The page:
Click on any image to see a full size picture.
First flare the gas from your chosen propane tank.
Getting an empty one in the first place helps greatly.
Once its empty, unscrew the valve from the top & steam it out.
I did this by putting a pint of water into the tank and I heated the underside with my burner to boil the water off.
This removes any residual propane.
It doesn’t smell too nice though.
Now cut the top off with an angle grinder or hacksaw.
Cut a hole in the side for a burner & one in the top for an exhaust.
Burn a hole in the bottom.
This is to allow an escape route for molten aluminium if the crucible fails.
I welded up the crucible from scrap hydraulic pipe at my college welding course.
Now find something that when inserted into the tank will give you a clearance of 2 to 3 inches.
The coffee cans I chose were not broad enough so I wrapped cardboard around them to reach my desired diameter.
The finished ‘form’.
I didn’t trim off the excess cardboard as I wanted something to get a grip of later to pull the form out.
A quick test fit of the form.
I’ve now inserted a pipe through the burner hole to guage where to level the floor of the furnace.
As you can see…
… I’ve guesstimated the burner hole a little low. I’ve left myself a bit short of space for a layer of refractory in the bottom of the tank.
Make a T-piece of wood…
… so that the top part is the width of the form & the bottom part is just long enough to make the surface of the top part level with where you want the floor of your furnace.
You will need
Portland cement (not shown)
I have used 4 litres of Perlite to 2 litres of sand,
2 litres of fireclay & 2 litres of cement.
I mixed it with water applied with a sprinkler until I could created a ball of mixture which would not fall apart on its own.
Fill the bottom of the tank by hand & tamp the mixture around the wooden form.
Insert the main form & ram the mixture around the form using a suitable piece of wood.
Sadly, I made far too little mixture & I only managed to fill the tank less than half way. It was getting late & I had to call it quits for the night.
The next day, I mixed up another batch with the remaining 5 litres of perlite.
It still wasn’t quite enough. To hell with it. I’ll just make the insulation in the lid deep enough to fill the gap.
I waited till the next day to pull the form. I cut holes in the top of the form to give me something to hold onto whilst pulling it out.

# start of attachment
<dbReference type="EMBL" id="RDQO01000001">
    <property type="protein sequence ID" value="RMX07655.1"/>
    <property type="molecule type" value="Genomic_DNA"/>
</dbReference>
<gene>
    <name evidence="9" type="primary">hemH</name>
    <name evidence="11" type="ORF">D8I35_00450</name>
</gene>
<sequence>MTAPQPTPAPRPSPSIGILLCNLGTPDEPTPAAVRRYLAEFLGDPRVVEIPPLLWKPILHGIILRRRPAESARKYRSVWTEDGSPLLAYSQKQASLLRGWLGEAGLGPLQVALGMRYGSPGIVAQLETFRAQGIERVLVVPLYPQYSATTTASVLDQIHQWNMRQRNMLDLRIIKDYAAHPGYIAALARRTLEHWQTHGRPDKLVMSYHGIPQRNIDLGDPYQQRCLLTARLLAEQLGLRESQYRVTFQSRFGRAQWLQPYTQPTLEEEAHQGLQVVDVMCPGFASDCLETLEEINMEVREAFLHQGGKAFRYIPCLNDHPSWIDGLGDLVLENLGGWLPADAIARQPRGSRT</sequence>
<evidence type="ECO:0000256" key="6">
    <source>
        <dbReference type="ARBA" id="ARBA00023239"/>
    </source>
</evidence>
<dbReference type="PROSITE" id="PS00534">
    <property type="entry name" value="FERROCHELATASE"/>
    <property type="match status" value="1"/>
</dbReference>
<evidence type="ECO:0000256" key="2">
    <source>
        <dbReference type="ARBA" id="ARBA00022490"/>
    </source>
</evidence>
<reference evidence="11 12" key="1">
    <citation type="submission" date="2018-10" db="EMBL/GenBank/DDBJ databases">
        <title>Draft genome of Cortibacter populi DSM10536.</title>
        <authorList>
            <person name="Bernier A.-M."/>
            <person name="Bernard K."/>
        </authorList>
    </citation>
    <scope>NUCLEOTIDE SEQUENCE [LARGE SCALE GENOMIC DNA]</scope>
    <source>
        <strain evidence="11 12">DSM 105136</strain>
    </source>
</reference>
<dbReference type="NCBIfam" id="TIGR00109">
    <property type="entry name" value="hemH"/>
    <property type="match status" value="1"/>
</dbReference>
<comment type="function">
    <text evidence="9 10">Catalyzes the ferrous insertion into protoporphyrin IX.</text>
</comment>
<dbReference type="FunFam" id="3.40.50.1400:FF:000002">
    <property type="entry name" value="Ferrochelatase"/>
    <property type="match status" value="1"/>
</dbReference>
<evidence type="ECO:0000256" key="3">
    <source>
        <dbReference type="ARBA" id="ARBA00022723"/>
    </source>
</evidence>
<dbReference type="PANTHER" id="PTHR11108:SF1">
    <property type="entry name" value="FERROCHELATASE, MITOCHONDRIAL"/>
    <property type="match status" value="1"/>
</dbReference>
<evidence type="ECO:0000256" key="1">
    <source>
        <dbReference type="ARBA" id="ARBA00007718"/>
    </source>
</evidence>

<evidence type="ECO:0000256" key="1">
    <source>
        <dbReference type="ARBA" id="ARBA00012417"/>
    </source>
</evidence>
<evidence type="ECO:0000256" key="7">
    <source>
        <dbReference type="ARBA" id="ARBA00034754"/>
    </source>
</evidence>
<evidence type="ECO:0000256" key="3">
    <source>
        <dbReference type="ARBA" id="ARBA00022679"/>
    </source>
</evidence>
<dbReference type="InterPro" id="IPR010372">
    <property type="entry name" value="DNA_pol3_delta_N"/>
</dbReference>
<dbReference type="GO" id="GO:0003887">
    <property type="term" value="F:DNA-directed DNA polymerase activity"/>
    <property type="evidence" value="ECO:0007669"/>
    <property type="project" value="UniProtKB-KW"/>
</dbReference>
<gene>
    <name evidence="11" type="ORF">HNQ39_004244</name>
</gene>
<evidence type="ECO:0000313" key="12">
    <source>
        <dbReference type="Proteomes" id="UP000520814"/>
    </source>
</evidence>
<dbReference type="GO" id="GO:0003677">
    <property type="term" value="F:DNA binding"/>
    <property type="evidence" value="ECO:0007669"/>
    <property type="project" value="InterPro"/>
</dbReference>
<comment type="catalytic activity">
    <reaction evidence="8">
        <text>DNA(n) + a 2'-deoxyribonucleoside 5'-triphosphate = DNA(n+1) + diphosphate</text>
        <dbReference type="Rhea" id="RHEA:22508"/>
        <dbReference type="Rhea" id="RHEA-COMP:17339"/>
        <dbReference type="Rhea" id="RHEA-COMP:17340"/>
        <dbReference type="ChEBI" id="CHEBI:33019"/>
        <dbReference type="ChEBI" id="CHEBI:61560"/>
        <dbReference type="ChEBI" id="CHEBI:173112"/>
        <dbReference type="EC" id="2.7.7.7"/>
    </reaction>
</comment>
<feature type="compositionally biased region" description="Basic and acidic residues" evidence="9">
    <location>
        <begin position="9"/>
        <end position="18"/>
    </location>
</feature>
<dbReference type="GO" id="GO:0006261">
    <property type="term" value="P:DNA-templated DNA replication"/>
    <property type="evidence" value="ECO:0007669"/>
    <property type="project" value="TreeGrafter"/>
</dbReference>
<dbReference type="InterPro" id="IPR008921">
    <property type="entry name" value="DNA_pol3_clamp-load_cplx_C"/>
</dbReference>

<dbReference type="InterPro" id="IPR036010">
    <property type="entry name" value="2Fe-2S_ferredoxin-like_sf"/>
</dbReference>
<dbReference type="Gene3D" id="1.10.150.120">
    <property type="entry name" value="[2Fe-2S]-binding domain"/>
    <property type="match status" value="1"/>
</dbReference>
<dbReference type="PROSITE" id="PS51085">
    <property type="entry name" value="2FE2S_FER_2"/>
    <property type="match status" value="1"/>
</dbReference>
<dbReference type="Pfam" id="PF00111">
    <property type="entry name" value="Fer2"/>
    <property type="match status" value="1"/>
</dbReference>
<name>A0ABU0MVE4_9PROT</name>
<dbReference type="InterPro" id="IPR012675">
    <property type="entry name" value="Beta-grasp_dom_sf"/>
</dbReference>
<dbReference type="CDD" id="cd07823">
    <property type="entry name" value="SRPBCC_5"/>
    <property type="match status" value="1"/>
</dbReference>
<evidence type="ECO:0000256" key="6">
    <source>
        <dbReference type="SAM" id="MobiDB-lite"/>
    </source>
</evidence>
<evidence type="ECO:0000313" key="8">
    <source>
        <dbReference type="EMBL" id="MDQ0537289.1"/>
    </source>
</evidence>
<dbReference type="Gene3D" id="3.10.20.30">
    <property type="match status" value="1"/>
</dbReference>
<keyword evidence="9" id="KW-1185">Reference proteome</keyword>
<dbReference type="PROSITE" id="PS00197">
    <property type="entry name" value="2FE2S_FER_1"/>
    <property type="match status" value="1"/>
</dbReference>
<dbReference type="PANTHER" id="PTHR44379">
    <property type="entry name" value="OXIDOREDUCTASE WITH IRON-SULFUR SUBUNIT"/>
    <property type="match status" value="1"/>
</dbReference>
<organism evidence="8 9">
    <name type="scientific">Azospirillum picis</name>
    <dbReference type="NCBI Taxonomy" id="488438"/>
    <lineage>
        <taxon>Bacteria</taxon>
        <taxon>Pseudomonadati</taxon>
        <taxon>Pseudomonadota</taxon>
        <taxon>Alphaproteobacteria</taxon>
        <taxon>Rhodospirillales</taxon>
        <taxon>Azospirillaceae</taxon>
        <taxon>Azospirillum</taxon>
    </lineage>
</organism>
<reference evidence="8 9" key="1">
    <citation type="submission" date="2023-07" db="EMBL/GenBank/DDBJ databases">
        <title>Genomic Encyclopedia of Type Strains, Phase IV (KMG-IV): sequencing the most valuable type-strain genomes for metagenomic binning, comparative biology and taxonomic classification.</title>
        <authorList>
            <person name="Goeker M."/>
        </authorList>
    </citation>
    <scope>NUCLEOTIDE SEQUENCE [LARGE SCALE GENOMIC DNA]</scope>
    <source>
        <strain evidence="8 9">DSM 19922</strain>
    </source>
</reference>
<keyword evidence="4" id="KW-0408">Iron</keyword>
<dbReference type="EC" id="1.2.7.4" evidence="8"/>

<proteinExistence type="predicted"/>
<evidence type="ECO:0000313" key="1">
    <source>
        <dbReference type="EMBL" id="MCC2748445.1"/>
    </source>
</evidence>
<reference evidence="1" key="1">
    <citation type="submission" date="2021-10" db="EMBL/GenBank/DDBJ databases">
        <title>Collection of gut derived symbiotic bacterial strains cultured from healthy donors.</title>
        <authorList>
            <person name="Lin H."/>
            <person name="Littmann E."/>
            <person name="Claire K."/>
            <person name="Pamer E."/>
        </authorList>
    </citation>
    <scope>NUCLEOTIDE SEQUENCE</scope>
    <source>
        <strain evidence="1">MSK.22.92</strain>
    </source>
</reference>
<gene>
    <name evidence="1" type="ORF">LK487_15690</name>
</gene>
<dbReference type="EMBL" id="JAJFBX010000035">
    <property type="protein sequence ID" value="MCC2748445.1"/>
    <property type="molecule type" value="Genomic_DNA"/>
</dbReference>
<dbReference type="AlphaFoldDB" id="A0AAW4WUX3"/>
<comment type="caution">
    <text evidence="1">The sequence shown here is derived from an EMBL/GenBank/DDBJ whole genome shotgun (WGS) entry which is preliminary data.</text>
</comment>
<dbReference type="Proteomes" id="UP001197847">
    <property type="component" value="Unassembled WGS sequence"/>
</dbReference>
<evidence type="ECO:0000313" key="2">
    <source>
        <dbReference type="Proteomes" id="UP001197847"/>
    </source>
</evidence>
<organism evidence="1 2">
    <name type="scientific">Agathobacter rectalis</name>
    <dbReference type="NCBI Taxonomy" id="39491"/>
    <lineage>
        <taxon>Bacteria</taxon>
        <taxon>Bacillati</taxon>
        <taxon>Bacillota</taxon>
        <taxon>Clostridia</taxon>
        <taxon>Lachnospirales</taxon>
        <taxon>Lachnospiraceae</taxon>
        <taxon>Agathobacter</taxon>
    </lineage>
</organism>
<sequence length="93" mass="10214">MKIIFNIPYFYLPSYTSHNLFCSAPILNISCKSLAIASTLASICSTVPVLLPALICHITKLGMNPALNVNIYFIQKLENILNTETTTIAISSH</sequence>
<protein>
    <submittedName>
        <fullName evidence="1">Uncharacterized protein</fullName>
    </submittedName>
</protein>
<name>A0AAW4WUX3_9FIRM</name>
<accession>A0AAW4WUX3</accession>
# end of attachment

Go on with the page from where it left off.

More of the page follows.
Here’s the uncured refractory. You can see the wooden form at the bottom. When it burns out it will leave an escape channel.
I filled the furnace half way with good quality charcoal & lit it up. I hadn’t made the lid by this point so I just used some insulating bricks.
After the charcoal burnt out I inserted the propane burner.
It looked hot enough to melt so I put in my crucible & a small piece of scrap aluminium which melted readily.
I had prepared a simple mould by shoving a socket extension bar into a tin of oil bonded sand.
Sadly, due to my excitement, I dropped the crucible onto the concrete below. I beat a hasty retreat as the concrete popped & banged, throwing molten aluminium into the air.
You can see how the concrete spalled under the aluminium.
Not a total disaster though. I did get some aluminium in the mould.
Here’s the furnace after it had cooled.
And here’s my first casting.
It may look pathetic but it is merely the first step in learning a new skill.
Improvements… a lid and a new burner>
The next thing to do was make a proper lid. I have raised the level of the wall of the rim in order that the refractory will sit proud & fit into the rebate in the furnace refractory.
Here the wet refractory is in the lid & I have made a vent hole in it with a thin glass jar (not shown).
Any cylindrical object of the right diameter would work.
I have made a Bunsen type burner from plans on
Cameron McKeowns page
The main jet is a Tweco mig wire tip of 0.8mm diameter. The flow rate is badly insufficient as you can see that the movable choke on the burner is almost fully closed. Opening it causes the burner to go lean & flame out.
I have bored one of the tips (I bought several) to 2mm.
Because my 1.5mm drill snapped off in the previous tip I tried to drill.
I will try to make a 1.5mm jet soon though, as even with the choke fully open I still cannot get complete combustion with the gas full on.
Putting the lid on doesn’t help either!
This is it running at about 15psi.
Zero to zorch in under a second.
Patently major overkill for this furnace.